Once my guy was glued down and the backdrop was secured, he got butterfly wings, a whole host of dragonfly and butterfly friends, and guitars at his feet. I glued sheet music ribbons along the edges of the box, pulled the green, gold, and purple tinsel out of a rainbow pack, attached a pink metallic trumpet throw to the front, and trailed Mardi Gras beads in ribbons all around.

If I decide to take my float for a neighborhood tour or enroll in 'tit Rex, I'll attach wheels, but, for now, this whole magical diorama only occupies an 8x13 inch space on my countertop and is exploding with Carnival spirit and joy.

Mardi Gras trees are a much simpler but equally fun decoration project. As I mentioned earlier, some friends of mine never take their Christmas trees down because they repurpose them as soon as we get to the New Year.

Much like the shoebox float, there's no wrong way to decorate a Mardi Gras tree. You can leave your lights up from the earlier holidays. Necklaces, ribbons, and big fluffy boas can be hung like garlands around it. Almost any throw can be turned into an ornament.

I like to use green florist wire to attach throws and masks that don't have big enough loops to go over branches by themselves, as it camouflages well, but you can also use pipe cleaners, paper clips, or colorful ribbons tied in bows, which might even add to the jolliness. Mardi Gras trees can be wonderfully, sloppily thrown together, as long as they're bright and happy-making.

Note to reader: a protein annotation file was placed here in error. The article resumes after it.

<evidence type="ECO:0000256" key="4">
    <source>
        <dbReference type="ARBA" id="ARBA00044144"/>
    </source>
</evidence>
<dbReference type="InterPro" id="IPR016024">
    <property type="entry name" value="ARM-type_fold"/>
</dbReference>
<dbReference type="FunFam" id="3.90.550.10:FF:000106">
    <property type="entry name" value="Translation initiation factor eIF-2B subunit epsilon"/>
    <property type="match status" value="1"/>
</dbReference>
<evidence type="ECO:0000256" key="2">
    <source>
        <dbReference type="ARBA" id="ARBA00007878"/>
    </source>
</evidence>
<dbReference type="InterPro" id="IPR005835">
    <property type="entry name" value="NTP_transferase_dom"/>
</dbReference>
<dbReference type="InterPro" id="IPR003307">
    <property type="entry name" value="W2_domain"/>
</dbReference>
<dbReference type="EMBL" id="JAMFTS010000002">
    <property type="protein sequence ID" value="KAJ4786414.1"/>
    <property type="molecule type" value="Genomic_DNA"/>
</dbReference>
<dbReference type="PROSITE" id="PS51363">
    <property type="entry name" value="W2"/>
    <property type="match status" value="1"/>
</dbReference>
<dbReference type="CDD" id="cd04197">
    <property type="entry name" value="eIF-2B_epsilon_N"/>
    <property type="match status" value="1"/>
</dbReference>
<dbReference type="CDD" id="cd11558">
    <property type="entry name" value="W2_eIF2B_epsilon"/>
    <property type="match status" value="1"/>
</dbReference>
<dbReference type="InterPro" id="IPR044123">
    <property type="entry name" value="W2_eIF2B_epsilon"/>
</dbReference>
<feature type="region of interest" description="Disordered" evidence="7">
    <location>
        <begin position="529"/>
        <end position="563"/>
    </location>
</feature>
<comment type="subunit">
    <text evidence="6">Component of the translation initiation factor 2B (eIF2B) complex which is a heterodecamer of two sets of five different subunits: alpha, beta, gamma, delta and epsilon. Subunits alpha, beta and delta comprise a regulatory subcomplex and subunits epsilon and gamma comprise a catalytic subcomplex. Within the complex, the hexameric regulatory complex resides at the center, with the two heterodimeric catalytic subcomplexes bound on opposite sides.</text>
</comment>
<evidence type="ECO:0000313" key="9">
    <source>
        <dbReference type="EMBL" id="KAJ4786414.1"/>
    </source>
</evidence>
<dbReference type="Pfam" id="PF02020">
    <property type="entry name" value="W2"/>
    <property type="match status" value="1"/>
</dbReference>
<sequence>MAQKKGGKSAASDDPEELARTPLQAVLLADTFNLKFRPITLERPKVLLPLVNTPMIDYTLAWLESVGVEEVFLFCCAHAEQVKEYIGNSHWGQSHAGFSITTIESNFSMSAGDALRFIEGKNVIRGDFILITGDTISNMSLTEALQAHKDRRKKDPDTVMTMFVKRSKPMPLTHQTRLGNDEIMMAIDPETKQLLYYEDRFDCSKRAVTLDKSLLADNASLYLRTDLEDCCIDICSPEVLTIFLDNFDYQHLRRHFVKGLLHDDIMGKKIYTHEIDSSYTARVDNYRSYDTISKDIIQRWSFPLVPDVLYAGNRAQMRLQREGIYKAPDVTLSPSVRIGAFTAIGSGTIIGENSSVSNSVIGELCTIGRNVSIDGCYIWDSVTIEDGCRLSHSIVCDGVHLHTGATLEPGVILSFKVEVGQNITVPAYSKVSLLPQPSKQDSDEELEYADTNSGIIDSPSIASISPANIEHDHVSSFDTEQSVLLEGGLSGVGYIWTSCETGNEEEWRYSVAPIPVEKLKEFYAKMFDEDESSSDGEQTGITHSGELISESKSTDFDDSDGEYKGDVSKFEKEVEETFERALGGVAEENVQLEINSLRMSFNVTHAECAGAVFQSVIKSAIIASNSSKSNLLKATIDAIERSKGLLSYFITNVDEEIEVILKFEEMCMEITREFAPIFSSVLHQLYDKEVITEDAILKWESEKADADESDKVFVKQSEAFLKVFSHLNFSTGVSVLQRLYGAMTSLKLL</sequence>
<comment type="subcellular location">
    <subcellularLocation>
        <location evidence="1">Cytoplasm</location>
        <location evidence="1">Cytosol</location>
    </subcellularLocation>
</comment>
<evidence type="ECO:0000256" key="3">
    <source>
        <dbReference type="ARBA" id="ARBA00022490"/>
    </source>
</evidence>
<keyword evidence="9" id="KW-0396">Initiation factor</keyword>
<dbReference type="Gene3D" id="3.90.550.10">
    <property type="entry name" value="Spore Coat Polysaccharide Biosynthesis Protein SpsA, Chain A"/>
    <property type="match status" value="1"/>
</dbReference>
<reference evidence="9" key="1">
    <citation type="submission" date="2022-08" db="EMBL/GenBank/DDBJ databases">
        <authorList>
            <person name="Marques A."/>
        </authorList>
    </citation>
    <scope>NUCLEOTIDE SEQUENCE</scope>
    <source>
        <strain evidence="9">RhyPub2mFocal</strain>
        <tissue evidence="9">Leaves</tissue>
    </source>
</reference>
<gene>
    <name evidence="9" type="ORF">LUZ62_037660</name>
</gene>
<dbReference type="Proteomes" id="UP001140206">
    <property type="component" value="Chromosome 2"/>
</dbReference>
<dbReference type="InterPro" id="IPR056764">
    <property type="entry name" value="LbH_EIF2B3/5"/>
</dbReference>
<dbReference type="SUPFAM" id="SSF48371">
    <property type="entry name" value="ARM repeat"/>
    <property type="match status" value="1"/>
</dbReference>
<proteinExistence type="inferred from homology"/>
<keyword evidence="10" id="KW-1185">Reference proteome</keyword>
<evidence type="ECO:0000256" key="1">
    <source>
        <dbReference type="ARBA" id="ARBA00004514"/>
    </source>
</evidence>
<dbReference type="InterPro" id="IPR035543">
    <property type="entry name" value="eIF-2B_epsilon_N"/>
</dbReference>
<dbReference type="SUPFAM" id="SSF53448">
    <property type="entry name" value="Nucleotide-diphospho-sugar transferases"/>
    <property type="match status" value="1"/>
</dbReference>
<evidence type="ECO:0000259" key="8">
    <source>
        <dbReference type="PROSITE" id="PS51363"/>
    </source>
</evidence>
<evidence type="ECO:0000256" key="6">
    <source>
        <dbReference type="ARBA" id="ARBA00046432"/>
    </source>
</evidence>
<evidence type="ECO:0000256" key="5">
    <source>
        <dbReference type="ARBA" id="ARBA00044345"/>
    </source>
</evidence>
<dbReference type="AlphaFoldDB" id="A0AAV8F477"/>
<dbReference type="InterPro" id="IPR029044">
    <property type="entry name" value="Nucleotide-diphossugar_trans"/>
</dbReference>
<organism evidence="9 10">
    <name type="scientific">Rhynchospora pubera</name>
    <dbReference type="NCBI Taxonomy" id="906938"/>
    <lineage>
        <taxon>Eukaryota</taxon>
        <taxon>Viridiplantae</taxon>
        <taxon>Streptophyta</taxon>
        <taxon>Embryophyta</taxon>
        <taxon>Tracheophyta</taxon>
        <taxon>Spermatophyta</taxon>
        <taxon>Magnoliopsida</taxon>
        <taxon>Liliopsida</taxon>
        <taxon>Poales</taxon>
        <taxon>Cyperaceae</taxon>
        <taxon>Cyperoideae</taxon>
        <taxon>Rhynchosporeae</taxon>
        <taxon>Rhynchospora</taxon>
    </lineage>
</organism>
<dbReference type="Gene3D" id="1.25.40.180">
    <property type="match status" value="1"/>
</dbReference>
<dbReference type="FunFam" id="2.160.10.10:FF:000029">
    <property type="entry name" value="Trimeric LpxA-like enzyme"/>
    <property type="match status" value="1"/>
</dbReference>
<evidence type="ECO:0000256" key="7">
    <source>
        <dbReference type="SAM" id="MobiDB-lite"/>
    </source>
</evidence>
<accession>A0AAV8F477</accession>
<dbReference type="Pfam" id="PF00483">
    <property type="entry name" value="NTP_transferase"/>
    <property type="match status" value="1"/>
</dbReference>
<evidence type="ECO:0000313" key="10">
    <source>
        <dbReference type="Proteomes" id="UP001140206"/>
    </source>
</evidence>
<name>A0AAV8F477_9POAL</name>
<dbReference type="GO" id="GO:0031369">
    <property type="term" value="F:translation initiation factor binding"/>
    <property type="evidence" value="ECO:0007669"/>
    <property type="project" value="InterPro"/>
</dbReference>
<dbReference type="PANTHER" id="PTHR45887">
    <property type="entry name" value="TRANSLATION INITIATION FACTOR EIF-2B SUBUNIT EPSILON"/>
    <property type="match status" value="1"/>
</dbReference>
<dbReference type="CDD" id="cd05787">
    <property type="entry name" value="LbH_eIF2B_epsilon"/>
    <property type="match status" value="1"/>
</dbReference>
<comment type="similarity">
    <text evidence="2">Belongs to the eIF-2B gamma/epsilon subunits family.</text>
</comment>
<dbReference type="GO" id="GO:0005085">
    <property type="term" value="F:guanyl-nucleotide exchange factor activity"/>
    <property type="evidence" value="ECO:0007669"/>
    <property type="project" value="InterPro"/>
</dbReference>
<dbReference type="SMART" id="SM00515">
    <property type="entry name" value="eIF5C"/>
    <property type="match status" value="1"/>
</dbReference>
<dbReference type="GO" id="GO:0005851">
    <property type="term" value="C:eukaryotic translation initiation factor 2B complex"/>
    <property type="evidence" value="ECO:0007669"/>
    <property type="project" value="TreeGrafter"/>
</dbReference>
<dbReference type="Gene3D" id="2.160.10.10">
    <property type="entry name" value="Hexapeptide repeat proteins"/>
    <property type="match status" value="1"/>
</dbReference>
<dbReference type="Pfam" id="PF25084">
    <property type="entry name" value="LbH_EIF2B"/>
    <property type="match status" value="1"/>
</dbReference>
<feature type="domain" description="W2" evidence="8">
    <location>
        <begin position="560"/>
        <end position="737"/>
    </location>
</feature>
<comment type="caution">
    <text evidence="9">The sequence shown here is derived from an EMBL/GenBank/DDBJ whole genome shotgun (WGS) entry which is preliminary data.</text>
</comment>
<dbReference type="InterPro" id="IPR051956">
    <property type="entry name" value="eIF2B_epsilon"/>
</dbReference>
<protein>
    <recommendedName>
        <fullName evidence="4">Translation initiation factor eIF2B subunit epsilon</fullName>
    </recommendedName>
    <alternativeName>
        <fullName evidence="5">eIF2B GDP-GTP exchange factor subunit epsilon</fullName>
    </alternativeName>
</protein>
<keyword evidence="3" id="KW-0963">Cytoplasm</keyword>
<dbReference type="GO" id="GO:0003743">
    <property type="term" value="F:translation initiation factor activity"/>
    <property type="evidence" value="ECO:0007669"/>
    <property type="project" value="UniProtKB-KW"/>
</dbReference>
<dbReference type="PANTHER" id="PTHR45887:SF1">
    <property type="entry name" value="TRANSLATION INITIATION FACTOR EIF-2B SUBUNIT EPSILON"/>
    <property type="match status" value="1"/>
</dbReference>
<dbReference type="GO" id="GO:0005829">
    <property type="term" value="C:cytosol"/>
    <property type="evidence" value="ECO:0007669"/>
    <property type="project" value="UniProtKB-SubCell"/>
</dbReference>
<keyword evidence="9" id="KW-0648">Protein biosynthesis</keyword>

The most classic outdoor decoration is hanging Mardi Gras beads over a wrought iron fence with the krewe medallions weighing them down, but, these days, there's no cap on how elaborate you can get. You can airlift in life-sized dinosaurs, cover your facade in colorful 3D flowers, or hire a local artist to turn your entire house into a themed float.

A few easy ideas are making a Mardi Gras wreath, a krewe cup dispenser, or custom doubloons to hand out. Mardi Gras wreaths can be done like Christmas ones with a pine tree base, or you can string literally anything that brings you joy into a circular shape. Cup dispensers are exactly what they sound like. Every krewe, even the Krewe of House Floats, has customized cups or logos that you can have printed onto your own cups. Plastic cups are so popular because they make for a great, lightweight throw to toss and can be reused over and over again (our cabinets are stuffed with them; they make us smile more than fancy china ever could). Plain wooden doubloons are available for ordering and you can hand paint them, use markers, or even stickers.

No matter what version of Carnival we celebrate in 2022, let's make it fun.